Colorado’s jobs paradox - high unemployment but a lack of skilled labor - bedevils manufacturers.

By Bart Taylor | Sep 16, 2013

You’ve seen the numbers: Colorado’s unemployment remains high by recent standards, roughly 7%, with about 40,000 fewer people employed today than in March 2008, when employment peaked at 2,611,357. Certainly the job picture’s improved from the dreadful period culminating October 2010 when the unemployment rate hit 9.1%, but today’s number remains stubbornly high, inching up again only recently:

(Department of Numbers data)

One might reasonable guess that today, employers benefit from a deep labor pool with plenty of qualified workers to choose from. And while this may be the case in certain industry sectors, manufacturers here are challenged to find qualified employees.

This manufacturing ‘skills-gap’ has become a common theme in the business profiles we’ve published in only four issues of CompanyWeek. When asked about his challenges, Taylor Merritt, CFO at Merritt Equipment Co. in Henderson, was unequivocal. "Skilled workforce is the first thing that comes to mind. Manufacturing has a horrible image. People think it's dirty, it's hard work, and there's no potential for a career.”

Jeff Popiel, CEO at Geotech Environment Equipment echoed the sentiment. "Hiring people with the right skill set and mindset that see manufacturing as a a challenge.” In this week’s issue, Bill Sails of EarthRoamer adds, "One of our biggest challenges is finding skilled, good employees…”.

No manufacturing sector may be as challenged on the labor front as the apparel business, where for many re-shoring jobs remains only a worthy idea, despite the efforts of some Colorado manufacturers, like Janksa in Colorado Springs. “It is challenging to compete on price with companies that manufacture offshore,” says Jan Erickson, CEO and founder. “Instead of pennies per hour, we are paying a modest, but livable wage. We have not, however, been able to offer the benefits that I believe our skilled sewers need and deserve.”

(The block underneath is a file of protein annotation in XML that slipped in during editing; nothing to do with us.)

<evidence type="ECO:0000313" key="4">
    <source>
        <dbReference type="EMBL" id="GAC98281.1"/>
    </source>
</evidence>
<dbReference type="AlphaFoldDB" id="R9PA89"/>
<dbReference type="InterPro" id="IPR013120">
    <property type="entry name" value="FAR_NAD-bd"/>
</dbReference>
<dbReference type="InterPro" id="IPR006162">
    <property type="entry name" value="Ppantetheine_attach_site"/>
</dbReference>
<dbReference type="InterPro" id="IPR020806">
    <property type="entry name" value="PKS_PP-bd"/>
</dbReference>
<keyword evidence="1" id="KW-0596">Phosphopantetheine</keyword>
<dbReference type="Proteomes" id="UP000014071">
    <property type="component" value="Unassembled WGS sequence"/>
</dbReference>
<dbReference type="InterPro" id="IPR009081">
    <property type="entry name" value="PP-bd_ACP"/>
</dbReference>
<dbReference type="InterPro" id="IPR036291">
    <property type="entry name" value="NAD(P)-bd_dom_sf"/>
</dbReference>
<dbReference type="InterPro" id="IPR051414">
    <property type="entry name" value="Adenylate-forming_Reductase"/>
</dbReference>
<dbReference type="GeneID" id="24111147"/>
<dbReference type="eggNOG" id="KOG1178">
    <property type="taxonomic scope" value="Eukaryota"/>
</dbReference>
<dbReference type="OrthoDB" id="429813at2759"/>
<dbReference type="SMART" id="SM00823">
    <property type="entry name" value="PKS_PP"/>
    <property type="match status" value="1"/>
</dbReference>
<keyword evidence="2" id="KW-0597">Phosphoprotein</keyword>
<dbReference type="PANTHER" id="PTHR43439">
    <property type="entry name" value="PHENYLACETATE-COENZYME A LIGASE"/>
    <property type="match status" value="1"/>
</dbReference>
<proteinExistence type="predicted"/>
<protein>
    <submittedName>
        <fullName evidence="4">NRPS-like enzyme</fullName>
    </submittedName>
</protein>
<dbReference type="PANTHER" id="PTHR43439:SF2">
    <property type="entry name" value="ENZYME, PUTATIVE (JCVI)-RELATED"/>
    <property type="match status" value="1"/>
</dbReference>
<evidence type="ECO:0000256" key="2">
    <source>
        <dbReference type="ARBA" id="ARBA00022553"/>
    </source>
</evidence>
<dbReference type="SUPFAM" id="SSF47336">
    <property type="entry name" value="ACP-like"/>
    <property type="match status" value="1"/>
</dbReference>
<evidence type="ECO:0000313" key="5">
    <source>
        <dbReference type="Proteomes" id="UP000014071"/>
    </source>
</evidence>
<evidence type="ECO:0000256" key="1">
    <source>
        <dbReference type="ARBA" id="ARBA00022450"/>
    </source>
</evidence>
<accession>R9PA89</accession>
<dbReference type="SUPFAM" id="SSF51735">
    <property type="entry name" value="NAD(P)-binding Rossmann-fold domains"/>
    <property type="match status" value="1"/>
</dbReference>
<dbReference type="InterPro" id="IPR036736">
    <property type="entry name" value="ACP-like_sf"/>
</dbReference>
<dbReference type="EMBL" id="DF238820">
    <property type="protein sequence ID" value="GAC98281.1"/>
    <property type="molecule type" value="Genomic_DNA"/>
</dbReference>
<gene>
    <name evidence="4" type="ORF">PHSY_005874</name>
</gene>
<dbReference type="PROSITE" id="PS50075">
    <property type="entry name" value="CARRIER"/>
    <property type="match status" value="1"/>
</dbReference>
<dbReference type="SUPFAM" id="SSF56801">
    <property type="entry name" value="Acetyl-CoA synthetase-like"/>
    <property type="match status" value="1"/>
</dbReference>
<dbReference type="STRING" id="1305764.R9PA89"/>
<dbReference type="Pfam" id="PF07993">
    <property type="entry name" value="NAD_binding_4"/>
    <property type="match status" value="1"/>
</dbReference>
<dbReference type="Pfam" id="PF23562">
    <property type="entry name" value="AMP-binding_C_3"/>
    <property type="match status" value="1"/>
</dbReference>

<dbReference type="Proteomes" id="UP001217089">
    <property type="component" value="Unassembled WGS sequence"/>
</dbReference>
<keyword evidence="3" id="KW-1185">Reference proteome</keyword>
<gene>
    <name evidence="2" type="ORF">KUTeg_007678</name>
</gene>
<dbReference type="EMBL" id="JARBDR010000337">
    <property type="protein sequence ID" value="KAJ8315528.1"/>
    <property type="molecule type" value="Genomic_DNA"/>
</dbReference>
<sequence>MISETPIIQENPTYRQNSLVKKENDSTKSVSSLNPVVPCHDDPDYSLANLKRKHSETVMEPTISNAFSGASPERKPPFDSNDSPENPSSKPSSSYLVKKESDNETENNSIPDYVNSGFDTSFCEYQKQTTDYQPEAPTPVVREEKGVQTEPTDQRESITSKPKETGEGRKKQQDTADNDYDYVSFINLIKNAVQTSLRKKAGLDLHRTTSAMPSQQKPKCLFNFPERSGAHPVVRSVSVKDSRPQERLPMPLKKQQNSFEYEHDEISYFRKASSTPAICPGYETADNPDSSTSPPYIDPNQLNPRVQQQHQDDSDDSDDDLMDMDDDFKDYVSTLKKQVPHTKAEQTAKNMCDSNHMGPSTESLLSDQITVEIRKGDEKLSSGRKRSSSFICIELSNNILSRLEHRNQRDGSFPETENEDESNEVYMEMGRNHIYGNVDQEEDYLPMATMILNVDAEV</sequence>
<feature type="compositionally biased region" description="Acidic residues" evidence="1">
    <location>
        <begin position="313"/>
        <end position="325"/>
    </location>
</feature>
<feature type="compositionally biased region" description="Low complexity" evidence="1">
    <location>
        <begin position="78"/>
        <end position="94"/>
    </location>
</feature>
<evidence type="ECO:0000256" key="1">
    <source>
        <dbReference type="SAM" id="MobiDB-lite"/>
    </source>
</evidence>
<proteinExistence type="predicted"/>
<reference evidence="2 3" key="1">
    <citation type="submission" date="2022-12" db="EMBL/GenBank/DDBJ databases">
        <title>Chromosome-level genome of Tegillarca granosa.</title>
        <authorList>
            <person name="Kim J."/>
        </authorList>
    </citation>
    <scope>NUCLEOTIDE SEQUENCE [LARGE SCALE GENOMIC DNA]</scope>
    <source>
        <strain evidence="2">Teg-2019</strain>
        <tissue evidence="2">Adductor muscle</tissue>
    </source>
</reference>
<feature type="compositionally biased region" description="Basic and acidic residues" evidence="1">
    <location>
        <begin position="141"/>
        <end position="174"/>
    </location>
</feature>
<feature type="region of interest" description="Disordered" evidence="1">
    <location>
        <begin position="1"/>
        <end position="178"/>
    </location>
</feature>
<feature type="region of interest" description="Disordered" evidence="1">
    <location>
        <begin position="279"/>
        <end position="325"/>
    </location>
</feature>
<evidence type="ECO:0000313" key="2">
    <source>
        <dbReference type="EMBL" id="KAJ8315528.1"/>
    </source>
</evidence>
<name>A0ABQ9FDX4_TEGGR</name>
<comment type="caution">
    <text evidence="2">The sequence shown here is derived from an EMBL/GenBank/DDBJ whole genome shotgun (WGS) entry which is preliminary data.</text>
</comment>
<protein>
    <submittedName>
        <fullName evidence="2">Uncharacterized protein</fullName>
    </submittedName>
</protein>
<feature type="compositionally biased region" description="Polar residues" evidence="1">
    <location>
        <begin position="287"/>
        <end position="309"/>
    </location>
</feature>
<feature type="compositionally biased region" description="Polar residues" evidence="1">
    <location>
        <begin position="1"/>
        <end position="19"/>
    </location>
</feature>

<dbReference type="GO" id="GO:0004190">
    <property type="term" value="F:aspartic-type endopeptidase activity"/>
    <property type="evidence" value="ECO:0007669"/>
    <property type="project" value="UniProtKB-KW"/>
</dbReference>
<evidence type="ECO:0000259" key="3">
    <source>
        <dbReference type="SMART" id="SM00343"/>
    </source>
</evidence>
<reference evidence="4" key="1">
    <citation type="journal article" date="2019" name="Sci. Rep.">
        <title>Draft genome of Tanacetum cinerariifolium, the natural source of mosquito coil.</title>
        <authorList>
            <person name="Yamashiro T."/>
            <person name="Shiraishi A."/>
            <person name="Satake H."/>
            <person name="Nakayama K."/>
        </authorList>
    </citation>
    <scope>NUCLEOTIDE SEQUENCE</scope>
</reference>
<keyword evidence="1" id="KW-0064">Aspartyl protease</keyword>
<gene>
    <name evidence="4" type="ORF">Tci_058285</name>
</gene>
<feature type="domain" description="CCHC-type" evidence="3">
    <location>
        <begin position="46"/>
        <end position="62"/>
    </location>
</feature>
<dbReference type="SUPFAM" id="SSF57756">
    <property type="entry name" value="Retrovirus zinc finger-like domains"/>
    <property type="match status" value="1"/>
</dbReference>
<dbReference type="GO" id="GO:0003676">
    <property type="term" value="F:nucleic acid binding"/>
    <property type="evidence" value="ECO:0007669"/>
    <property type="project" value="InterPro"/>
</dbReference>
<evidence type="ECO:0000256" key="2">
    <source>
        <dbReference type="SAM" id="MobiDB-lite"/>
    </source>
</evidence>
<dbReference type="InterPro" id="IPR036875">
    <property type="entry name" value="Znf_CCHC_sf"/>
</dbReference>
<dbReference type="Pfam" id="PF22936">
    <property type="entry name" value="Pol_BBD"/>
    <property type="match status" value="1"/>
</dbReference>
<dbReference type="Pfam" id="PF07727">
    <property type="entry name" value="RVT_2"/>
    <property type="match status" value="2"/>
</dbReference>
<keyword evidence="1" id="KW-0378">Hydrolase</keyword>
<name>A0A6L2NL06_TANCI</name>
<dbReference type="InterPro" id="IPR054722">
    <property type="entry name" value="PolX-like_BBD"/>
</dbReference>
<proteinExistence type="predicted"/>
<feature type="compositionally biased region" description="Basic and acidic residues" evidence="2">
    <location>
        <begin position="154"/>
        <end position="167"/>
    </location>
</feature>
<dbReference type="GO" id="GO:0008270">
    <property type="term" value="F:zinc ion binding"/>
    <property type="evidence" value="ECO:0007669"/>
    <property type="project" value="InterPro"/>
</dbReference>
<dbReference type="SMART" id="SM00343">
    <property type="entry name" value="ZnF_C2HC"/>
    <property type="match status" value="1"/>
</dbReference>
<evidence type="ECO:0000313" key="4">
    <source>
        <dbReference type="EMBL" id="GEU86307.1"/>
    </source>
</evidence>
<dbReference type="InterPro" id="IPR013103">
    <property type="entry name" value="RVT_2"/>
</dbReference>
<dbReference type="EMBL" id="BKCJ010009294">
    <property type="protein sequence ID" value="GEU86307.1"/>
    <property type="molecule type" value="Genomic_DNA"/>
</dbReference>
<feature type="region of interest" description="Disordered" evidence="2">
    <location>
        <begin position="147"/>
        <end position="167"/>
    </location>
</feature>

For Erickson and others in the apparel trade, the challenge amounts to no less than rebuilding a viable workforce. “When everything went offshore in the ’80s and ’90s, a lot of those sewers went to other kinds of jobs. So far we’ve done fine, but I think a lot of those skilled workers are gone who were here 20 years ago.”

So where to go from here? At the behest of industry and with the support of Colorado’s occupational educators, especially, this past spring lawmakers passed legislation designed to better align curriculum with the needs of industry. As described in today’s issue of CompanyWeek by Ben Nesbitt, Program Director with the Colorado Community College System, HB13-1165 authorized the creation of a “Manufacturing Career Pathway...designed to provide efficient and economical on ramps for individuals interested in pursuing careers in the manufacturing sector.” It’s a promising development, even if tangible benefits of HB-1165 remain a ways off.

Of course tomorrow’s classrooms must be filled with students compelled to pursue careers in manufacturing. For this to happen, the manufacturing ‘brand’ must evolve to better reflect the progressive bent of people and companies driving its growth here, in Colorado. As Geotech’s Jeff Popiel notes, "This is where the state and the city are coming in, trying to rebrand manufacturing."

I agree there’s high awareness. Denver's Office of Economic Development, in particular, is intent on 'messaging' around manufacturing - and for good reason. The city's identified the sector as key to its growth strategy, understanding that employers would benefit from a growing, MFG-inclined urban workforce.

But industry can't - and shouldn't - rely on government efforts alone. The challenge now is to ensure that effort and influence trickle down from those at the top of the manufacturing food-chain to small business who lack resources and need help to retool today's workforce. Is Big-Manufacturing engaged? More on that later.